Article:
From the age of ten, I wanted to be a newspaper reporter, and I had the good fortune to do just that. Although I transitioned into public relations after about 15 years, I still work and live according to the same values and skills required for getting the facts, accurately telling a story and providing information to a broad audience. Much of my work today involves crisis communication, which frequently puts me on the opposite side of aggressive journalists who are looking for as much information as they can get, and in many cases from people who aren’t accustomed to dealing with the press. The tug of words can sometimes become hostile as I work to ensure my clients are correctly represented. My purpose can sometimes be in direct contradiction to a reporter's interests.
But never for a minute do I minimize the need for and value of a free press. Never.
Competition, the endless digital channels and a less engaged public have all contributed to pushing journalists to adjust and evaluate how they function. It’s unavoidable. I admit that I get great satisfaction carrying on about how media outlets should more introspective and examine how they gather and report. But I stand firm that a free society requires news media that aggressively investigate to keep the public informed and free.
There is a reason our Constitution’s FIRST amendment establishes and protects free speech and a free press. The first amendment exists for every citizen, but it’s the work of journalists that hold accountable government, business and a myriad of other institutions.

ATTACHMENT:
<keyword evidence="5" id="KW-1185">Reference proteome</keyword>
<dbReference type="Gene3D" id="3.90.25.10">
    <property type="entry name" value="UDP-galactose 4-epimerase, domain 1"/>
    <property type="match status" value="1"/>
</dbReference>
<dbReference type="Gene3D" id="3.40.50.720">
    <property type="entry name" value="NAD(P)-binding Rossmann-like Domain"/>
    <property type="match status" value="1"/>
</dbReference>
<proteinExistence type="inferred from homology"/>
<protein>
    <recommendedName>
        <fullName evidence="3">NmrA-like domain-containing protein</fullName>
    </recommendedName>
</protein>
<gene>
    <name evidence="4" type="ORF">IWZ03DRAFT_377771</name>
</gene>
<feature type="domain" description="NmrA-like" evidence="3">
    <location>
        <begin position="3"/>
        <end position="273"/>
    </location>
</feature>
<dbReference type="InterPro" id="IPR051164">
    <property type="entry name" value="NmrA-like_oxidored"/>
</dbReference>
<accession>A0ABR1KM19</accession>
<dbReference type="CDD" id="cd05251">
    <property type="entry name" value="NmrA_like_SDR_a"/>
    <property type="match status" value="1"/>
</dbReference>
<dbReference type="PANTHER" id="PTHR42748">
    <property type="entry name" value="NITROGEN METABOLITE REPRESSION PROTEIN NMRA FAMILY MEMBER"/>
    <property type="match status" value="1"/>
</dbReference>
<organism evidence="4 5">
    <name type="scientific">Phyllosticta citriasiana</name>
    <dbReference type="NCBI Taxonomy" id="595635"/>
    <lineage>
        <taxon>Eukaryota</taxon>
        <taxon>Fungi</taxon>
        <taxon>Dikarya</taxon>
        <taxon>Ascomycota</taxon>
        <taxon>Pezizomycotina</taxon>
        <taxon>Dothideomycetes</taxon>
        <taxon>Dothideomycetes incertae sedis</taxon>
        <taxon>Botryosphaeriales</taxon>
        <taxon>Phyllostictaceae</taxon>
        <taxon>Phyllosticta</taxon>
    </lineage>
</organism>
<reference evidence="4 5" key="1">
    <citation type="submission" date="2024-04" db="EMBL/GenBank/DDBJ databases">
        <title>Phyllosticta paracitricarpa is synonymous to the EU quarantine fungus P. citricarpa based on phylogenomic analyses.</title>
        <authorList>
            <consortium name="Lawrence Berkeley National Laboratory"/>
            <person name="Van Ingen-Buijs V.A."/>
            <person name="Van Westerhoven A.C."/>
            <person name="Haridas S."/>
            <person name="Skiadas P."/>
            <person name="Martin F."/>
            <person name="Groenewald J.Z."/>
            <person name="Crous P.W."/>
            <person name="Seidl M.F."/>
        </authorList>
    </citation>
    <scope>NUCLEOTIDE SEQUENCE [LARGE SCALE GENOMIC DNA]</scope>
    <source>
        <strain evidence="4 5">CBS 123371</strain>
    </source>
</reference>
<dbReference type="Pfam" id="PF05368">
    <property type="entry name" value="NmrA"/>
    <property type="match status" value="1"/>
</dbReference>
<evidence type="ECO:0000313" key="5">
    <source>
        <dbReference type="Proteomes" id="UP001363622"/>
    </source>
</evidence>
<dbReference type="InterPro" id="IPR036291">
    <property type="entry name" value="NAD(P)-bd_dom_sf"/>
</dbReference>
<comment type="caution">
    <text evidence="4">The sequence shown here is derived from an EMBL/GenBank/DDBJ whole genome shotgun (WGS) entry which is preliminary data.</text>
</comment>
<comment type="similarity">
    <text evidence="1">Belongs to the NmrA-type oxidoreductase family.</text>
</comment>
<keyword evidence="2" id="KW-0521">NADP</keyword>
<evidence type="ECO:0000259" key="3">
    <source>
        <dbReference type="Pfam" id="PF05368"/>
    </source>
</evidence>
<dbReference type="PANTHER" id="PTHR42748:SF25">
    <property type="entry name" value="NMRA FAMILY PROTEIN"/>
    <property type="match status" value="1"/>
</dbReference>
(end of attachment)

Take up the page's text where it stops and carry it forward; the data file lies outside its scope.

Newsrooms certainly have less muscle than they once did due to budget cuts and people choosing partisan resources for information rather than outlets that aggregate varied perspectives and thought. The anti-press culture that our president-elect is pushing to create is not just unpatriotic and shameful, it is reckless. When journalist friends share that they’ve received death wishes and threats simply because their job is to report the news, I am sickened. Only someone who fears learning could think such things.
Sometimes news media get it wrong, forego context and balance; they do. But the truth is, they want and work to get it right in order to shine a light on government and all the other critically important aspects of daily life for those of us who are just living our lives. Organizations often change for the better because some enterprising reporter asked a question, and another and another. Brave and relentless journalists unraveled these stories and told us about Vietnam, Watergate, Jerry Sandusky, Anthony Weiner, the Oakland “ghost ship” warehouse fire, Detroit’s toxic water system, former New York Gov. Eliot Spitzer and prostitution. Who else would have shared the heroic stories about rapid responders to the Pulse Nightclub shooting, improved treatments for HIV-AIDS and war veterans? That's right, members of the free press.
Just as we expect journalists to get it right, we as members of a democracy need to do the same. We have a press that is allowed freedom to pursue, dig, inform, enlighten and uplift. That's what has always made and keeps America great.